Remember back in the day when it was a big deal to say you were self-published? Remember how people would look down their noses and harumph or snort? Remember how authors were viewed as less than real because they were self-published? Well, things have changed a bit from those days, and self-publishing isn’t as stigmatized as it used to be.

Don’t get me wrong, there’s still some who look down their noses at self-pubs, but it isn’t as bad as it once was. With more and more authors going that route, self-publishing is not going away any time soon.

Self-publishing changed the publishing industry. No longer was it a game of the “special” and the “elite,” anyone could put their book in the world. Some argued that was a bad thing because then the market was flooded with terrible, awful books. It cheapened the industry. But who are they to decide? Reading is a subjective business, what you think is terrible, someone else might really enjoy. It’s all about taste.

Then, there was the argument that in the rush to get a book out, authors would skip the all-important editing step and put out whatever they had. This may or may not be true. I’ve read some books in my day that were terribly edited, and they weren’t necessarily self-published. I’ve read books from big publishers and indie publishers, as well as self-pubbed, that had some issues in them. Mistakes happen. No one is perfect. So it’s not just a self-pub problem, it’s an industry problem. You as the reader have to decide if you can overlook the issues to enjoy the book—no matter how they were published.

I’ve never been against self-publishing, but it wasn’t something I thought about doing until recently. After Booktrope closed its doors, I couldn’t bring myself to try to find another publisher. The thought of sending out queries was daunting—and I was exhausted before I even started. I figured that since everything was already done, I might as well put the books back out myself.

I have to admit, it’s wonderful self-publishing your book. It’s nice to be in control. It’s nice to have the analytics at my fingertips. It’s fantastic knowing exactly how much I’m getting in royalties. It’s nice being able to decide when to put my books on special and to decide the sales price.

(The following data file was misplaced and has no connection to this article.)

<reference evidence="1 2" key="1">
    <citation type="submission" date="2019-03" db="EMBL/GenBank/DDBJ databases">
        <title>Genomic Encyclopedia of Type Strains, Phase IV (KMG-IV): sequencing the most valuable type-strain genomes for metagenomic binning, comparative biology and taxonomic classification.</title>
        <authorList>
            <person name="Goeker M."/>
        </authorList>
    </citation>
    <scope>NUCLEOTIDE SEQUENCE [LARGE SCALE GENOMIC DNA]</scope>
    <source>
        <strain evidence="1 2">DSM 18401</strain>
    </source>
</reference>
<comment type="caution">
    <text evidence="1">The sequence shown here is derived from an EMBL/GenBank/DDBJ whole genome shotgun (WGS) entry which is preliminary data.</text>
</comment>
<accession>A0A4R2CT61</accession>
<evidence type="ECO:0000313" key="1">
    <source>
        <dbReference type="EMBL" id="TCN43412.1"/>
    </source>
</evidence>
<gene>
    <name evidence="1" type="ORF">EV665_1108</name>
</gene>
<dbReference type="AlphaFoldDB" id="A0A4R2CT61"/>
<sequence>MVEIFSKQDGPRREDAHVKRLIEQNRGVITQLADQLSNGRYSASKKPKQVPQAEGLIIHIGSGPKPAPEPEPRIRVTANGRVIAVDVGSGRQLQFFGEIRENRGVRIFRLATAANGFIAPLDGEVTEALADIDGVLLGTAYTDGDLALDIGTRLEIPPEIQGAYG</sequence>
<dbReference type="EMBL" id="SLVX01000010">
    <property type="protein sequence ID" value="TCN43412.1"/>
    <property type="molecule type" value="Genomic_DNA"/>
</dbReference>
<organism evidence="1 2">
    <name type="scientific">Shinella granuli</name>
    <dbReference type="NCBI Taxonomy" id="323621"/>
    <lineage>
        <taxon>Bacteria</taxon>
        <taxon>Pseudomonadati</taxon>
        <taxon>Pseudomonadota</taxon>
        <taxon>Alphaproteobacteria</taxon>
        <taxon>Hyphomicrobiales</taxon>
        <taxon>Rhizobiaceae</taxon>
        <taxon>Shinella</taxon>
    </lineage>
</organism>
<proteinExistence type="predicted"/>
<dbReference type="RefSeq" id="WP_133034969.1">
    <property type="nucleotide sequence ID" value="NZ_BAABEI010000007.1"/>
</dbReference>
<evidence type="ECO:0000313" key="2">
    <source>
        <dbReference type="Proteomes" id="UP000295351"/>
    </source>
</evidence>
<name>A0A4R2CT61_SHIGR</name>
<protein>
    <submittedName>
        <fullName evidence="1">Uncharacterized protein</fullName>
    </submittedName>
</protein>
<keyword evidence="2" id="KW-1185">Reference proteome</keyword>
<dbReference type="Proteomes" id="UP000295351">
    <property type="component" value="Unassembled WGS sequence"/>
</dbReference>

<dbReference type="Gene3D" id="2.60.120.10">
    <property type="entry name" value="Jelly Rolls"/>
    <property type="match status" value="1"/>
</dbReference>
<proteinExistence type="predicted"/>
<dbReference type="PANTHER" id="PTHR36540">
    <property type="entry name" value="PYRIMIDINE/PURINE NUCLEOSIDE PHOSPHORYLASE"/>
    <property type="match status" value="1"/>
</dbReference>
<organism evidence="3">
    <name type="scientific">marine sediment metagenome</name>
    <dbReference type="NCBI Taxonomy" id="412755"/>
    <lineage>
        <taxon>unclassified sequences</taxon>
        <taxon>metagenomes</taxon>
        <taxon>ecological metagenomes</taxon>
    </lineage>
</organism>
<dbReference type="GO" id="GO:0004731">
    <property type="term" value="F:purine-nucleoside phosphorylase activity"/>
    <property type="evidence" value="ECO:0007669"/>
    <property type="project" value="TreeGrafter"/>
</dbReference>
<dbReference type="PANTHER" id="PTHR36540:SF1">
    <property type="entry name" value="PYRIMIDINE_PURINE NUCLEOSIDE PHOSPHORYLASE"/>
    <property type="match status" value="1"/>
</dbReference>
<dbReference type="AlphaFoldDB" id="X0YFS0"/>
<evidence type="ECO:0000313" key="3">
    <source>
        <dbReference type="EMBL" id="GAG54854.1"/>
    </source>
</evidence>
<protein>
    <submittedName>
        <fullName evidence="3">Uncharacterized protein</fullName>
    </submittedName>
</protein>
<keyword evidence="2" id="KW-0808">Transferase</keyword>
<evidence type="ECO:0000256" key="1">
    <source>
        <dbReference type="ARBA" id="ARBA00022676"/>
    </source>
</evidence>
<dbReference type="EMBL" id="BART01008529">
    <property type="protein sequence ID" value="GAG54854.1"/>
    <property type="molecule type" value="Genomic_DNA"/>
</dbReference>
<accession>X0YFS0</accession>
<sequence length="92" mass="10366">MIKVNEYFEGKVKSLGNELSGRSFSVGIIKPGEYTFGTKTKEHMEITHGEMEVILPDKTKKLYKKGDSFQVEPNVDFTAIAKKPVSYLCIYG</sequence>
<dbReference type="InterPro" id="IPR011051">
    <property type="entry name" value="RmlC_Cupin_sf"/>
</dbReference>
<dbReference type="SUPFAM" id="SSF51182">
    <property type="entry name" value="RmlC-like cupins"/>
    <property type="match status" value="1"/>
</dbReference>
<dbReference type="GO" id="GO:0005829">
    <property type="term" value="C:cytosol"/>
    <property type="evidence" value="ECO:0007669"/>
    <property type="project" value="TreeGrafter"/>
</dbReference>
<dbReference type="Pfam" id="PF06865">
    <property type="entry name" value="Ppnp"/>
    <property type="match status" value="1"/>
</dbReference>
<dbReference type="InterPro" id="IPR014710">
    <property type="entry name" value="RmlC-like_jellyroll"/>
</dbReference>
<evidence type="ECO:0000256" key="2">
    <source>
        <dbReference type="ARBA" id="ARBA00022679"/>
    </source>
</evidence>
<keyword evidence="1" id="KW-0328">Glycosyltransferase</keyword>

There is a downside to self-publishing, and that’s the cost. As an author, it’s important to make sure I put out the best possible work, and that means paying an editor to make sure my book is the best it can be, along with paying a cover designer to make sure my book looks good. I know how to format, I had done it in a previous job, but if you don’t know how, you’d have to pay someone to handle that for you.

That can get expensive. And there’s no guarantees you’ll make it back in sales.

In addition to expense, there’s also the time you have to invest. As a self-published author, you are responsible for putting your books up on the various sales sites. You can always go the route I went and just put them up at Amazon so you don’t have to worry about other venues. It makes things a lot easier, but it could potentially hurt you in sales.

Having a publisher, even an indie one like me, means that the vast majority of that stuff is taken care of for you. I don’t have to pay an editor or a cover designer because that’s part of my contract. I don’t have to worry about putting my books up on the sales sites because the publisher takes care of that.

But there are downsides there, too. I don’t get to keep track of my sales. I don’t get to see how much in royalties I get until I get a report. I don’t get to decide when to put the books on sales. Granted, I can mention to the publisher the times I would like to do that and we can work together to decide if that’s the best option.